When you fill out your tax return, you’ll want to make sure you claim as many allowable expenses as possible that have accrued throughout the year.

As a self-employed dentist, there are several things you can claim for which may not be apparent.

The team at Coveney Nicholls is here to ensure that you don’t miss out on claiming back your money from HMRC.

Here’s just some information you need to know.

Travel expenses

Claiming mileage back isn’t as straightforward for dentists as it is for others. If you have a temporary contract, then you’ll be able to claim back some mileage, but if you’re just commuting between your home and your practice, this won’t be tax-deductible.

If you work temporarily in another practice for more than two years and you spend less than half of your time there, any mileage can be claimed back. The same goes for travelling to a lab or visiting a patient.

If you work as part of a company, you’ll be able to claim any parking fees you’ve paid near your practice. Self-employed dentists won’t be able to do this unless they’re associated with a temporary place of work.

Essential costs

You’ll be glad to know that you can claim money back for your indemnity insurance, lab fees, and General Dental Council (GDC) fees.

If you’re self-employed, HMRC will allow you to claim back some money from your tax return, but only if your sole income is self-employed.

All your stationery equipment will be tax-deductible, as will any printing, dentistry equipment and protective clothing.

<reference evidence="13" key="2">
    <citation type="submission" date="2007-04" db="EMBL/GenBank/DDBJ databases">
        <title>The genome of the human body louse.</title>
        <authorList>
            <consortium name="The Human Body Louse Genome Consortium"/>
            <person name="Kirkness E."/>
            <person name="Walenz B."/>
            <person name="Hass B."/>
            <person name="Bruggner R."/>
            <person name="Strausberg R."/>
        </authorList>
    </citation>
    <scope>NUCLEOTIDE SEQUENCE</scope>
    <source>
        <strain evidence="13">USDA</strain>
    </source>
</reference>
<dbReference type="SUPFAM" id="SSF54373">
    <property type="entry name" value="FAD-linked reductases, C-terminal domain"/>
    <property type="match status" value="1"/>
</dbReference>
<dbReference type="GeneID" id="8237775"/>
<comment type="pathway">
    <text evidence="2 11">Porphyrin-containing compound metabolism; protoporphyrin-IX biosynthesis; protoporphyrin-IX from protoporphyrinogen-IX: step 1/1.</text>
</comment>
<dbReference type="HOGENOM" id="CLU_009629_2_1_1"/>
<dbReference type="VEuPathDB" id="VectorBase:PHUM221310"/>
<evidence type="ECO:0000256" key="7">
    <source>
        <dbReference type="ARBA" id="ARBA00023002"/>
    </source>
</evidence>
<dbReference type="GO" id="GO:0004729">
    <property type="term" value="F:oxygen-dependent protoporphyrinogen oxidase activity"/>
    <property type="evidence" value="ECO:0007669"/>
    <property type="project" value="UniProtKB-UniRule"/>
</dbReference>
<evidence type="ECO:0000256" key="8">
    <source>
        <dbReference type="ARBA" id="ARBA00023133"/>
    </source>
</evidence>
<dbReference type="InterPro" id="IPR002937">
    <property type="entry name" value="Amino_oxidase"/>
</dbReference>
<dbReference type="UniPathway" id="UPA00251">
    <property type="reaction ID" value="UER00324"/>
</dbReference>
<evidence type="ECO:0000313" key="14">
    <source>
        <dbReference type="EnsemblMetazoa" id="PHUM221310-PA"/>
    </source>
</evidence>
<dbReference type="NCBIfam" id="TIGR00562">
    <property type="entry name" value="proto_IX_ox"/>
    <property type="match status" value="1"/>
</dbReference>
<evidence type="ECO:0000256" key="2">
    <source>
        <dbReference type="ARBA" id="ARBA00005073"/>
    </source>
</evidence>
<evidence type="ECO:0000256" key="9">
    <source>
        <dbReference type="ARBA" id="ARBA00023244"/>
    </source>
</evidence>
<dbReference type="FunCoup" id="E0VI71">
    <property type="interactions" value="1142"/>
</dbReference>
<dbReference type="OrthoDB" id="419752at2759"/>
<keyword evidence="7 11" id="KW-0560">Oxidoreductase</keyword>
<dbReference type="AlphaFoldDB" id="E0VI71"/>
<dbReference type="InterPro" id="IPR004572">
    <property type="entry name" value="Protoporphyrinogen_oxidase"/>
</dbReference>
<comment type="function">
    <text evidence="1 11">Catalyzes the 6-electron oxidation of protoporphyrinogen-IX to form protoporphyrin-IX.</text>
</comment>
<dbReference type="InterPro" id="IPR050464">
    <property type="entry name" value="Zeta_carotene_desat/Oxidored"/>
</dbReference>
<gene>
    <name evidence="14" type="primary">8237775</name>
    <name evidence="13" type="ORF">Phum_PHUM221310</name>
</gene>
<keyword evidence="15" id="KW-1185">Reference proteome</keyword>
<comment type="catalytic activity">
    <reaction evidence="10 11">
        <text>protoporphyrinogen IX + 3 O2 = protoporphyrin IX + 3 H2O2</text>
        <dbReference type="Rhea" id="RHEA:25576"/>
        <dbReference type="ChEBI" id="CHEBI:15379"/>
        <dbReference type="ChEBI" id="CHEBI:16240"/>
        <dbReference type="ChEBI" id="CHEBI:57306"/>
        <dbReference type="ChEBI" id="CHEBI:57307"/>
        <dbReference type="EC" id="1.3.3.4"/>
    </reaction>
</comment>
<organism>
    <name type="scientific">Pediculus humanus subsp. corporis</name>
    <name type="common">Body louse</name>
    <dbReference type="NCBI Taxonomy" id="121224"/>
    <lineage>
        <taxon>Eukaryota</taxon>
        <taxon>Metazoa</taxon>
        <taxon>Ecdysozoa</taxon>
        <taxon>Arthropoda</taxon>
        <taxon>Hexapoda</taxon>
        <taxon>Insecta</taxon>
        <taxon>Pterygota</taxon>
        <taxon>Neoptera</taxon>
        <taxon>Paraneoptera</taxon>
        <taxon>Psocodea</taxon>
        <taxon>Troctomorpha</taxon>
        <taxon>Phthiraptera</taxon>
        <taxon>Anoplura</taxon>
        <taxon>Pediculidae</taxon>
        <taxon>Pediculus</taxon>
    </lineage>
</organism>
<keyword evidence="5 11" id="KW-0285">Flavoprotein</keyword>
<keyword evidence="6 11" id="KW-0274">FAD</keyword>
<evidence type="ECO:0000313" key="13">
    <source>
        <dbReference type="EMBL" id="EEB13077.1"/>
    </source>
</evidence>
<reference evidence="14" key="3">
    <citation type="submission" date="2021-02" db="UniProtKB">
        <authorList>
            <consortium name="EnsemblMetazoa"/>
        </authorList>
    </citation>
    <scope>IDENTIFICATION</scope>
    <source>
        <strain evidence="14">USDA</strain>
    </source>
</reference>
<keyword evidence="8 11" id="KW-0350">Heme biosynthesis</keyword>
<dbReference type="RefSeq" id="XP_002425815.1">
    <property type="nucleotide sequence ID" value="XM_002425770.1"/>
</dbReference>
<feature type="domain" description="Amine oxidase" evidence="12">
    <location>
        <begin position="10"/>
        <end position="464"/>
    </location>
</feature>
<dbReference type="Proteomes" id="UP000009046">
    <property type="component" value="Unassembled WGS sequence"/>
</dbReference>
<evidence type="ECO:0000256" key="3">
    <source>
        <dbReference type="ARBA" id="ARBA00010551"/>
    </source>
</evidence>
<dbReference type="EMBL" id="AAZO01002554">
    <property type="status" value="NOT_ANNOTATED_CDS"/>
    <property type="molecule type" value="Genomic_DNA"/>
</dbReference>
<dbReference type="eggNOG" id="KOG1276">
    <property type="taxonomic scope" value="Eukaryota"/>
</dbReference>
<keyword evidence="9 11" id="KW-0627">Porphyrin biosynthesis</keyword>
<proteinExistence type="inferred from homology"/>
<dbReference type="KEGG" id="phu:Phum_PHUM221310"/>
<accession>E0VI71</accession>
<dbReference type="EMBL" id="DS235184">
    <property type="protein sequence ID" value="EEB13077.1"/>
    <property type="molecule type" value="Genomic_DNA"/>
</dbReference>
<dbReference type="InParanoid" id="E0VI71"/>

If you use your own phone or computer for your business, you’ll be able to claim money back on the minutes used for business purposes only and lower your phone and internet bill.

Training costs

As a qualified dentist, you can claim back tax on any continued professional development (CPD), which covers the cost of courses, travel and essentials while you’re away training. The same applies to travelling to another country – but only for training.

Tax breaks will not apply to new dentists or qualified dentists looking to train in a field unrelated to their industry.

Working from home

You can claim tax back on certain bills if you work from home instead of a dental office. You can include percentages of your lighting and heating bills, council tax and water bills in your tax return as an expense. You’ll also be able to look into capital allowances on your business equipment.

You must licence part of the house as a company when working from home. This means you’ll technically be renting, so you will have rental income on your tax return. The advantage of this will be that rental income is tax-deductible against your company profits, and there won’t be any National Insurance due.

This will make life easier as you can draw from your company profits, instead of making up your pay from salary and dividends.

Get in touch

If you need further guidance on what can and cannot be claimed as a business expense, then the team at Coveney Nicholls is here to help.

Get in touch today.